+
> gx <- g -< x
  +
> returnA -< (fx + gx)
  +
>
  +
> hOutput' :: Int
  +
> hOutput' = runF h' 8
  +
  +
</haskell>
  +
  +
  +
== Kleisli Arrows ==
 
Let's move on to something a little fancier now: Kleisli arrows.
 
Let's move on to something a little fancier now: Kleisli arrows.
 
A Kleisli arrow (Kleisli m a b) is the arrow (a -> m b) for all
 
A Kleisli arrow (Kleisli m a b) is the arrow (a -> m b) for all
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<haskell>
 
<haskell>
> -- newtype Kleisli m a b = Kleisli {
+
> -- runKleisli :: (a -> m b)
+
newtype Kleisli m a b = Kleisli {
> -- }
+
runKleisli :: (a -> m b)
  +
}
  +
 
</haskell>
 
</haskell>
   
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<haskell>
 
<haskell>
> -- XXX I am getting type problems with split, unsplit and liftA2! why?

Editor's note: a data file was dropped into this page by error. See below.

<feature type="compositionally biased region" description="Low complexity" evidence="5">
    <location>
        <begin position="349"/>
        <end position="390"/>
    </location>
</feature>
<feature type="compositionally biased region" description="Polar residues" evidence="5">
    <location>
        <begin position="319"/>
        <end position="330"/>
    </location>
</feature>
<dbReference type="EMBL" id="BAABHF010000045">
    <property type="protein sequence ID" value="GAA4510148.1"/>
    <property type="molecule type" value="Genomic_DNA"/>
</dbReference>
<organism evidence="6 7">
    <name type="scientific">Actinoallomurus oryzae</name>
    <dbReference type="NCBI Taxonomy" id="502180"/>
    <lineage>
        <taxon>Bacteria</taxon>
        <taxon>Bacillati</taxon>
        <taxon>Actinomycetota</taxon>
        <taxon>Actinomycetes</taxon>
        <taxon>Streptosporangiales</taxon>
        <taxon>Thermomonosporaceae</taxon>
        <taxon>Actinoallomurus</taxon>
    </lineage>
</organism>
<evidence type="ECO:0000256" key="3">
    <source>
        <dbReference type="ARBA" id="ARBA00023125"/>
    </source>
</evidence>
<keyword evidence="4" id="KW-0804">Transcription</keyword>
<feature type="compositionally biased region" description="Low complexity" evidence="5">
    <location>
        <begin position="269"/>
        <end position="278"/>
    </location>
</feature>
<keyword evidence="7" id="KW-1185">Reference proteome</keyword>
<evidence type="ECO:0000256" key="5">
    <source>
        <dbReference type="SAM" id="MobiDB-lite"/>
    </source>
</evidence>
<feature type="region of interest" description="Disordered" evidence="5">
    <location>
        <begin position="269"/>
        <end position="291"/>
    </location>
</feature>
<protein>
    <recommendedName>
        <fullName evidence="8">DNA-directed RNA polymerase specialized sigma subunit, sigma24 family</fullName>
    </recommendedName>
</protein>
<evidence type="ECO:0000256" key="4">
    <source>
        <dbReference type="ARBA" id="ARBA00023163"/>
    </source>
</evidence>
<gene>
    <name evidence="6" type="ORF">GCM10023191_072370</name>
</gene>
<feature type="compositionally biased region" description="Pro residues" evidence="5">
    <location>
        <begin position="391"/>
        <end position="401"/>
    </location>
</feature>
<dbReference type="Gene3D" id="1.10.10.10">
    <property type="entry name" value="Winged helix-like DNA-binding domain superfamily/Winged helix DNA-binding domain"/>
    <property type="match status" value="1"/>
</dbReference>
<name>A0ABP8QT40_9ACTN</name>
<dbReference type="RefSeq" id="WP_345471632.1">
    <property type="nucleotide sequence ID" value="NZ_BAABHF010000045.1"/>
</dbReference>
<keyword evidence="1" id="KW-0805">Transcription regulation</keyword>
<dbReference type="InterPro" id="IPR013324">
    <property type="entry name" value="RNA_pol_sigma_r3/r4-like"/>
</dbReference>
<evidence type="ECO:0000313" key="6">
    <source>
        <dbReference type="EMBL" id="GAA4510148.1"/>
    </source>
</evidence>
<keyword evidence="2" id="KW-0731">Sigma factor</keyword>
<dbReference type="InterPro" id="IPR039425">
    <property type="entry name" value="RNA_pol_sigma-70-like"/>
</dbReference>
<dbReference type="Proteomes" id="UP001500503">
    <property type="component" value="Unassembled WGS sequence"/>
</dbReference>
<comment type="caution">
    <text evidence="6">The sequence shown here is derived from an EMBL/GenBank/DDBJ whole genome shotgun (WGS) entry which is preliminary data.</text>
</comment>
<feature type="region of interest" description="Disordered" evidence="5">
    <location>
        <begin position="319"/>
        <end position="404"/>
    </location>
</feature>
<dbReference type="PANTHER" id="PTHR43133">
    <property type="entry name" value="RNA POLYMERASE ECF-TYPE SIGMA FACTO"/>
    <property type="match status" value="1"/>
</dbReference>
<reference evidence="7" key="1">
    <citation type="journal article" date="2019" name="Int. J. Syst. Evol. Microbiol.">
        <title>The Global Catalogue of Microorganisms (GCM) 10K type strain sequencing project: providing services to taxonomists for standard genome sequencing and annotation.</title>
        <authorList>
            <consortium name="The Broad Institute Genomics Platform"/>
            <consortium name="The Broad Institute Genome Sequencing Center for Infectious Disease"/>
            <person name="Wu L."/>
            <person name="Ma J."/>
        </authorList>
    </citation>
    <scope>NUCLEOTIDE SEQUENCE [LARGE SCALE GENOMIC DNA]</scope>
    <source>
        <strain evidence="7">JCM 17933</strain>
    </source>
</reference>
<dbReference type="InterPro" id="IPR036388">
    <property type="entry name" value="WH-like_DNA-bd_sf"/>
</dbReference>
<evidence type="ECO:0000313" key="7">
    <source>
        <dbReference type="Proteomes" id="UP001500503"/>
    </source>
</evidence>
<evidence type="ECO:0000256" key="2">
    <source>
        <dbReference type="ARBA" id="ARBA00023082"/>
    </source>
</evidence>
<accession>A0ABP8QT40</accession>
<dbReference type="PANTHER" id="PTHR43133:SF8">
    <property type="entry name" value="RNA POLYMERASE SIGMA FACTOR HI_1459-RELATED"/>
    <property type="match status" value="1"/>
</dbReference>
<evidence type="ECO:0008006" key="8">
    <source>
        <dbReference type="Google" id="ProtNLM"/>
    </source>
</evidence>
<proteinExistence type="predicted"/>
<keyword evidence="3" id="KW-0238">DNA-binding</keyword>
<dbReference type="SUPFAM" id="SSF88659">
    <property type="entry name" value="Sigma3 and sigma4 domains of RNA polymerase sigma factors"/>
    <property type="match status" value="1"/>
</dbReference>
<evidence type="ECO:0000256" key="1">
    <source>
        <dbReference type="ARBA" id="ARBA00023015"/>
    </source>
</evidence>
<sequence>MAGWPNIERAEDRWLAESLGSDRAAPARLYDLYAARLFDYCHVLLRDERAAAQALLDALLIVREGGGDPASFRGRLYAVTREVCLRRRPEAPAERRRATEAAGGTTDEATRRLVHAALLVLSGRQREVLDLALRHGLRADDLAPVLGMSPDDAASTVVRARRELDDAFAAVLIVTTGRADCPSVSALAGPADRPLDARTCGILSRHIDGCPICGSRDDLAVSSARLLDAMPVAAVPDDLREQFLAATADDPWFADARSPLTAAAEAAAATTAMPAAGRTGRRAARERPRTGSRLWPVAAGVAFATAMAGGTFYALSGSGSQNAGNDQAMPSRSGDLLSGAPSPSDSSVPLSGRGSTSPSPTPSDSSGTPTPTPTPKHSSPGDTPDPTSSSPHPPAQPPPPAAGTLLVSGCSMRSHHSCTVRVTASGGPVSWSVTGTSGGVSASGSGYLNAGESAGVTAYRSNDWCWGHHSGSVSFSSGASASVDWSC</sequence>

> split' = arr (\x -> (x,x))
 
> unsplit' = arr . uncurry
 
> --liftA2' :: (Arrow a) => (b -> c -> d) -> a e b -> a e c -> a e d
 
> liftA2' op f g = split' >>> first f >>> second g >>> unsplit' op
 
</haskell>
 
   
<haskell>
 
 
> plusminus, double, h2 :: Kleisli [] Int Int
 
> plusminus, double, h2 :: Kleisli [] Int Int
 
> plusminus = Kleisli (\x -> [x, -x])
 
> plusminus = Kleisli (\x -> [x, -x])
> double = arr (* 2)
+
> double = arr (* 2)
> h2 = liftA2' (+) plusminus double
+
> h2 = liftA2 (+) plusminus double
  +
>
  +
> h2Output :: [Int]
 
> h2Output = runKleisli h2 8
 
> h2Output = runKleisli h2 8
  +
 
</haskell>
 
</haskell>
   
Finally, here's a little teaser. There's an arrow function called
+
== A Teaser ==
returnA which returns an identity arrow. There's a ArrowPlus class
+
Finally, here is a little teaser. There is an arrow function called
  +
returnA which returns an identity arrow. There is an ArrowPlus class
 
that includes a zeroArrow (which for the list monad is an arrow that
 
that includes a zeroArrow (which for the list monad is an arrow that
 
always returns the empty list) and a <+> operator (which takes the
 
always returns the empty list) and a <+> operator (which takes the
results from two arrows and concatenates them). We can build up
+
results from two arrows and concatenates them). We can build up